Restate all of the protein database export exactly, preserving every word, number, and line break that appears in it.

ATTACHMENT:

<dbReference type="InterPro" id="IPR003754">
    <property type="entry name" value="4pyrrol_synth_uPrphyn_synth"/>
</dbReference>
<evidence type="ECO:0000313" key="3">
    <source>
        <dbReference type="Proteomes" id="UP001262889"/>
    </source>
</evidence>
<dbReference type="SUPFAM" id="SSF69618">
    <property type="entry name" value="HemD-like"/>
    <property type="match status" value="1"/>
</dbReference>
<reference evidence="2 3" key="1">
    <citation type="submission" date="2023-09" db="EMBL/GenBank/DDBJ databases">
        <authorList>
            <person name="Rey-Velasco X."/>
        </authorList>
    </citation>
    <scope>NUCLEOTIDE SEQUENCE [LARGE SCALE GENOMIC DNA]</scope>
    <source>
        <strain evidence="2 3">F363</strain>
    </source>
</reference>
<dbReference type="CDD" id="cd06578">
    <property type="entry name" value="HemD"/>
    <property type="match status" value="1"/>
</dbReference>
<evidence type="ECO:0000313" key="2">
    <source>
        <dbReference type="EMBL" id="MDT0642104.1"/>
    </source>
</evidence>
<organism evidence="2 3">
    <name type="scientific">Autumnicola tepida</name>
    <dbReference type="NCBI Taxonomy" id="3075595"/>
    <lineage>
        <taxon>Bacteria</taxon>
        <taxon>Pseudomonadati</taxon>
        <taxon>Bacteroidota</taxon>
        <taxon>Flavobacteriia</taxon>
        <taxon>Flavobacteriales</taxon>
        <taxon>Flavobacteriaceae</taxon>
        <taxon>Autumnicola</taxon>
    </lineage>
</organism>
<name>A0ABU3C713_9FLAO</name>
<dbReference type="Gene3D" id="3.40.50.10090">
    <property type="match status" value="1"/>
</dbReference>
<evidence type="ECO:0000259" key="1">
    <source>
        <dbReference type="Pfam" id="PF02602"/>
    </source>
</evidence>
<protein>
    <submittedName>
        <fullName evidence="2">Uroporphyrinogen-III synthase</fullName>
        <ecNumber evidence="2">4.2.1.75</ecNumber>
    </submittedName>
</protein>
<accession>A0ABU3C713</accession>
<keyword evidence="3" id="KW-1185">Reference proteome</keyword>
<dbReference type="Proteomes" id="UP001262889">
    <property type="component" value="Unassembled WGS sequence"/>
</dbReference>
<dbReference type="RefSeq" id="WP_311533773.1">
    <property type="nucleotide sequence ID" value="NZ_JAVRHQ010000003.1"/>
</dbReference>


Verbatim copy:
<dbReference type="InterPro" id="IPR003754">
    <property type="entry name" value="4pyrrol_synth_uPrphyn_synth"/>
</dbReference>
<evidence type="ECO:0000313" key="3">
    <source>
        <dbReference type="Proteomes" id="UP001262889"/>
    </source>
</evidence>
<dbReference type="SUPFAM" id="SSF69618">
    <property type="entry name" value="HemD-like"/>
    <property type="match status" value="1"/>
</dbReference>
<reference evidence="2 3" key="1">
    <citation type="submission" date="2023-09" db="EMBL/GenBank/DDBJ databases">
        <authorList>
            <person name="Rey-Velasco X."/>
        </authorList>
    </citation>
    <scope>NUCLEOTIDE SEQUENCE [LARGE SCALE GENOMIC DNA]</scope>
    <source>
        <strain evidence="2 3">F363</strain>
    </source>
</reference>
<dbReference type="CDD" id="cd06578">
    <property type="entry name" value="HemD"/>
    <property type="match status" value="1"/>
</dbReference>
<evidence type="ECO:0000313" key="2">
    <source>
        <dbReference type="EMBL" id="MDT0642104.1"/>
    </source>
</evidence>
<organism evidence="2 3">
    <name type="scientific">Autumnicola tepida</name>
    <dbReference type="NCBI Taxonomy" id="3075595"/>
    <lineage>
        <taxon>Bacteria</taxon>
        <taxon>Pseudomonadati</taxon>
        <taxon>Bacteroidota</taxon>
        <taxon>Flavobacteriia</taxon>
        <taxon>Flavobacteriales</taxon>
        <taxon>Flavobacteriaceae</taxon>
        <taxon>Autumnicola</taxon>
    </lineage>
</organism>
<name>A0ABU3C713_9FLAO</name>
<dbReference type="Gene3D" id="3.40.50.10090">
    <property type="match status" value="1"/>
</dbReference>
<evidence type="ECO:0000259" key="1">
    <source>
        <dbReference type="Pfam" id="PF02602"/>
    </source>
</evidence>
<protein>
    <submittedName>
        <fullName evidence="2">Uroporphyrinogen-III synthase</fullName>
        <ecNumber evidence="2">4.2.1.75</ecNumber>
    </submittedName>
</protein>
<accession>A0ABU3C713</accession>
<keyword evidence="3" id="KW-1185">Reference proteome</keyword>
<dbReference type="Proteomes" id="UP001262889">
    <property type="component" value="Unassembled WGS sequence"/>
</dbReference>
<dbReference type="RefSeq" id="WP_311533773.1">
    <property type="nucleotide sequence ID" value="NZ_JAVRHQ010000003.1"/>
</dbReference>